To Die Hard or not to die at all, that is the question facing Bruce Willis.
Willis is reportedly being wooed big-time by 20th Century Fox to take on the terrorists one more time in a fourth installment of the lucrative Die Hard franchise.
According to the Hollywood Reporter, it all boils down to movie titles.
Willis' next project, an action drama directed by Antoine Fuqua (Training Day), was originally called Tears of the Sun. In the film, the former barkeep and Moonlighting vet stars as a special-ops commander charged with rescuing a doctor (Italian babe Monica Bellucci) in the jungles of Nigeria.
But apparently feeling that Tears of the Sun sounds a bit too much like some three-hanky melodrama, the suits at Revolution Studios and the film's producers decided to change the title to Hostile Rescue and then to Man of War.
Enter Fox, which owns the rights to a property with the Man of War moniker.
The studio reportedly offered to fork over the War title. In return, producer Arnold Rifkin's Cheyenne Enterprises would have to agree to devise yet another Die Hard scenario for Willis.
The trade paper reports that Willis is "near a deal" for the sequel to the franchise that made his movie career. His reps refused to comment on the supposedly pending pact, but if Willis does sign, it would represent a huge about-face for the 47-year-old action hero. While on the talk-show circuit promoting 1995's Die Hard with a Vengeance, Willis vowed that it would be his final go-round as wisecracking New York cop and trouble magnet John McClane, saying he felt he had taken the character as far as he could go.
No word yet on what Die Hard 4 will be about (although we can probably rule out a hostage situation in a supermarket à la The Ben Stiller Show's infamous parody in which McClane's trademark "yippee-ki-yay" became "yabba-dabba-doo, yabba-dabba-dabba?"). Cheyenne will likely start searching for a writer soon.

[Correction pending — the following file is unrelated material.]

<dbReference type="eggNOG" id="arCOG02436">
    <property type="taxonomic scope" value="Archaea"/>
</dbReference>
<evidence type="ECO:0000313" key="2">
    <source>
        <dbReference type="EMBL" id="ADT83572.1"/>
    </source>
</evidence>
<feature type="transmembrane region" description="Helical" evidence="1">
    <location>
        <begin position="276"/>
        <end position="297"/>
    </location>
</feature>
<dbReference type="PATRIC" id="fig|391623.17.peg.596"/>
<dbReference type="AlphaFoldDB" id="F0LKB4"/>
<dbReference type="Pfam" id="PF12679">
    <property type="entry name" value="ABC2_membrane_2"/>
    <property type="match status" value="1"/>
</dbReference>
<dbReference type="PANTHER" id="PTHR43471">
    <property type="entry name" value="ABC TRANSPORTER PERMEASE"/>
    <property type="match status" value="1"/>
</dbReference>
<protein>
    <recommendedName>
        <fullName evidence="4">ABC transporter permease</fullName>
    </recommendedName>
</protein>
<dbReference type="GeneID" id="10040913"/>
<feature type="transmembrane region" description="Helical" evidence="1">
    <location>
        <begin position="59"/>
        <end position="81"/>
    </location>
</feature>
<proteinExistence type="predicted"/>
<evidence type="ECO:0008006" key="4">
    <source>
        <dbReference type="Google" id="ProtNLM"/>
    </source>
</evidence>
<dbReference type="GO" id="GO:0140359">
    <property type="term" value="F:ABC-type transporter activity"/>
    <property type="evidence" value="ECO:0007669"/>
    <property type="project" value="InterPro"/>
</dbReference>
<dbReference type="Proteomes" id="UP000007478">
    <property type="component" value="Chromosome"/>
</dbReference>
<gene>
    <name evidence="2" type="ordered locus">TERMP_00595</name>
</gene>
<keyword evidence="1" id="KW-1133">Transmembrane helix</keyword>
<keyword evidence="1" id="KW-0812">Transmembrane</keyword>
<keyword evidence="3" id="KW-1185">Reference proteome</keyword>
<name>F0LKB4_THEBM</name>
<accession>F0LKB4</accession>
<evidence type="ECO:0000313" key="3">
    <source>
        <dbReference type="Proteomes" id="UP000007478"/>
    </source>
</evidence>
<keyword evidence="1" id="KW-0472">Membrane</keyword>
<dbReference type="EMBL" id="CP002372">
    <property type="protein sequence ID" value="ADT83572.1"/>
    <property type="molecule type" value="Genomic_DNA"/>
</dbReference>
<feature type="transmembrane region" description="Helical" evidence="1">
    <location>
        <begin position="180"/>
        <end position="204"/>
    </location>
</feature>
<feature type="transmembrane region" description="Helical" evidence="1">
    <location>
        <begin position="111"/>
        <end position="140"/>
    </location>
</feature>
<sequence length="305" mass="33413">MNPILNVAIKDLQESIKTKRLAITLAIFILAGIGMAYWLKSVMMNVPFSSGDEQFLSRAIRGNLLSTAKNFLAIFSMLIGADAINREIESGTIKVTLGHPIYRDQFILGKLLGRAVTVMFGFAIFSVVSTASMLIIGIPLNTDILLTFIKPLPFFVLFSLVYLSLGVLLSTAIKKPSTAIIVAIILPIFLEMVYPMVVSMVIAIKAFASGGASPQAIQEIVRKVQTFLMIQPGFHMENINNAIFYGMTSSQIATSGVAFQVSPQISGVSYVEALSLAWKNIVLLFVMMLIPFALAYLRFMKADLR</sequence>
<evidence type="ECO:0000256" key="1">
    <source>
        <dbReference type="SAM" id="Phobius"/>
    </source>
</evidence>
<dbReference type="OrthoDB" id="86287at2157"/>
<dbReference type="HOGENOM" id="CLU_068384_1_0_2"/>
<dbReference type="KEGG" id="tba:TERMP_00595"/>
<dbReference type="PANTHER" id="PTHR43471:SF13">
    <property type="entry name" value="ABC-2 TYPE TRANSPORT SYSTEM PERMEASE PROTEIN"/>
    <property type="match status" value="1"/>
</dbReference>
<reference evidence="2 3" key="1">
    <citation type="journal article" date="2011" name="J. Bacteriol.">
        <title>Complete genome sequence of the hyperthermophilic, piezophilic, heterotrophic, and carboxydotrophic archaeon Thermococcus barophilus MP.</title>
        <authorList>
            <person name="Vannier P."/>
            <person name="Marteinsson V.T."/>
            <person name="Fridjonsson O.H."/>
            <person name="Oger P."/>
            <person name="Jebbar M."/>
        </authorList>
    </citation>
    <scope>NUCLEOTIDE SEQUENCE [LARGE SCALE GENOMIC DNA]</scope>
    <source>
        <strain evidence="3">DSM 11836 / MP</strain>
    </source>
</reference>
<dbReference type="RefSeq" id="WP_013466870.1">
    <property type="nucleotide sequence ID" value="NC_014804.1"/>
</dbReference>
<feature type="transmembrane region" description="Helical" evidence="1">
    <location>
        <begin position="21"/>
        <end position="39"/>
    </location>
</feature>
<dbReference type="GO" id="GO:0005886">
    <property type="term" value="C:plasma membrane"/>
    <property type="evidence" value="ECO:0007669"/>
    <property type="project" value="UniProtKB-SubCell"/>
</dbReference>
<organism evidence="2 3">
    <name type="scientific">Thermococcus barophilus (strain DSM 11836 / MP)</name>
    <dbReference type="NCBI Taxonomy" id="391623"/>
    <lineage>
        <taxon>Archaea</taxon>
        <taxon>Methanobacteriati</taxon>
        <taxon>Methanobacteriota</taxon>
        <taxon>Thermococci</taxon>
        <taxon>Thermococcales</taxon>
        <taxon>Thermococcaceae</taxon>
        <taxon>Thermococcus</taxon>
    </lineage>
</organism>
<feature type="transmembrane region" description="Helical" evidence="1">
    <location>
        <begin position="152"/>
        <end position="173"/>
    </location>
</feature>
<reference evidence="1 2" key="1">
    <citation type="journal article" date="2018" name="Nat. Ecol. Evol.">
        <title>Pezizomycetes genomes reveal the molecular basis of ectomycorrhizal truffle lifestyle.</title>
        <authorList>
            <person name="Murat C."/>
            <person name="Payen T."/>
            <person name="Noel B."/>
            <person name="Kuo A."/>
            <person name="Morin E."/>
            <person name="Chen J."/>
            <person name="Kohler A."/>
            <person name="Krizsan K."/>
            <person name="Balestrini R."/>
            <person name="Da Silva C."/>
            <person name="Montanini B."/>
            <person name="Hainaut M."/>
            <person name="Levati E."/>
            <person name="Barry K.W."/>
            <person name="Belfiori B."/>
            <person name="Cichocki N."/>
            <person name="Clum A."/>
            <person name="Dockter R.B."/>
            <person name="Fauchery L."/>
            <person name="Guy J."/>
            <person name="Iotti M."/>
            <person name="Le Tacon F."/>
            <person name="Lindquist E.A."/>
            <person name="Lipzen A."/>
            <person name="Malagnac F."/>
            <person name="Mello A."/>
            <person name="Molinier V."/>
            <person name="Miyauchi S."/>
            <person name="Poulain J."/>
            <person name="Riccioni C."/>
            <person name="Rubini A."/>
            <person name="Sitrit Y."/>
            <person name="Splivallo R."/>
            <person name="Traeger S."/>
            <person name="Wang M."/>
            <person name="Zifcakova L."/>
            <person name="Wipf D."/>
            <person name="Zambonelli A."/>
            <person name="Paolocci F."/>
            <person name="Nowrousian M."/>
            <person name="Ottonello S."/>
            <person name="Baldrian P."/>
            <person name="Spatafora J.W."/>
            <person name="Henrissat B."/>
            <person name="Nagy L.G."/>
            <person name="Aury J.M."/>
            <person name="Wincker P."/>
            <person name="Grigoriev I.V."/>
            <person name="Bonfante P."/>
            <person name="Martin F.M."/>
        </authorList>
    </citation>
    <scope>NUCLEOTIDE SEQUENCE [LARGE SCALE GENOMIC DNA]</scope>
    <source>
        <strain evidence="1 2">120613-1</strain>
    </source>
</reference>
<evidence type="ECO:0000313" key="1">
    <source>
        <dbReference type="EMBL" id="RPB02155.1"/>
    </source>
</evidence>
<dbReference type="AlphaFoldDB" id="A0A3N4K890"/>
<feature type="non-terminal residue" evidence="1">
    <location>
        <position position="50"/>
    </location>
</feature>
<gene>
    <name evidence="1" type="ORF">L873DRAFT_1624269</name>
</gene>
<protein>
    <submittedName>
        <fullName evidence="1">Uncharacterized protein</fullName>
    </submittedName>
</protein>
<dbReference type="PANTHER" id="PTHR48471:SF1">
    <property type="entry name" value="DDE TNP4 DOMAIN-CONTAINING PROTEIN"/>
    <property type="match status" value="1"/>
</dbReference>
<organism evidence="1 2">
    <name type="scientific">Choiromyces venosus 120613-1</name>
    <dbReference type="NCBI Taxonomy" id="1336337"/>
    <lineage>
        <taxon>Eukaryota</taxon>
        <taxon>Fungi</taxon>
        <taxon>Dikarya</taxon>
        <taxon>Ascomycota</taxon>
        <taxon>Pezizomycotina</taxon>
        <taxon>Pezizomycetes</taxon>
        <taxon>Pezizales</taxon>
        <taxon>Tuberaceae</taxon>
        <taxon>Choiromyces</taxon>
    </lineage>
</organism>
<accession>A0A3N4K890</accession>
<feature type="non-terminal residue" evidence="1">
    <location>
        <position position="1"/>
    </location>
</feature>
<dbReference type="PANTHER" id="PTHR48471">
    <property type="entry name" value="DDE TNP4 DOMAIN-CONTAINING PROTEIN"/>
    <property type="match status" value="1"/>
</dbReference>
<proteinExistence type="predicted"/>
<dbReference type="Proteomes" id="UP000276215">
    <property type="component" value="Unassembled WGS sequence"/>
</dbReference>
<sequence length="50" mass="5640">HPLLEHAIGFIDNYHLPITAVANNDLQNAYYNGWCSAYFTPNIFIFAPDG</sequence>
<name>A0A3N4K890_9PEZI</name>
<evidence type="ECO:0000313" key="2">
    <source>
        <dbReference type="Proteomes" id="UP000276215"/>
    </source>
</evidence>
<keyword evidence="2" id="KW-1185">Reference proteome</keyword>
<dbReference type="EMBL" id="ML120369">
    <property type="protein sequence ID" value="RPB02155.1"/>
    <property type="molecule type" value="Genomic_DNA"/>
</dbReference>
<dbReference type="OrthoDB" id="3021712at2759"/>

Ironically, back in 1997, Hollywood was abuzz with rumors of a fourth Die Hard installment that was supposed to be based on the Tears of the Sun script. The screenplay, penned by Chris Gerolmo (who wrote and directed HBO's Citizen X), would be modified to fit the franchise. As it turned out, Willis did eventually star in the film, though it was never transformed into another Die Hard.
The Die Hard series has been a mega cash cow for Fox. The 1988 original, directed by John McTiernan, was a surprise hit at the box office, taking in $137 million in worldwide ticket sales and making Willis a bona fide star.
Renny Harlin's 1991 sequel, Die Hard 2: Die Harder, surpassed its predecessor, netting $117.5 million in the U.S. and $237.7 million worldwide, while Die Hard with a Vengeance (with McTiernan back in the director's chair) grossed $100 million domestically and a massive $354 million worldwide. The films have also continued to prosper on video and DVD.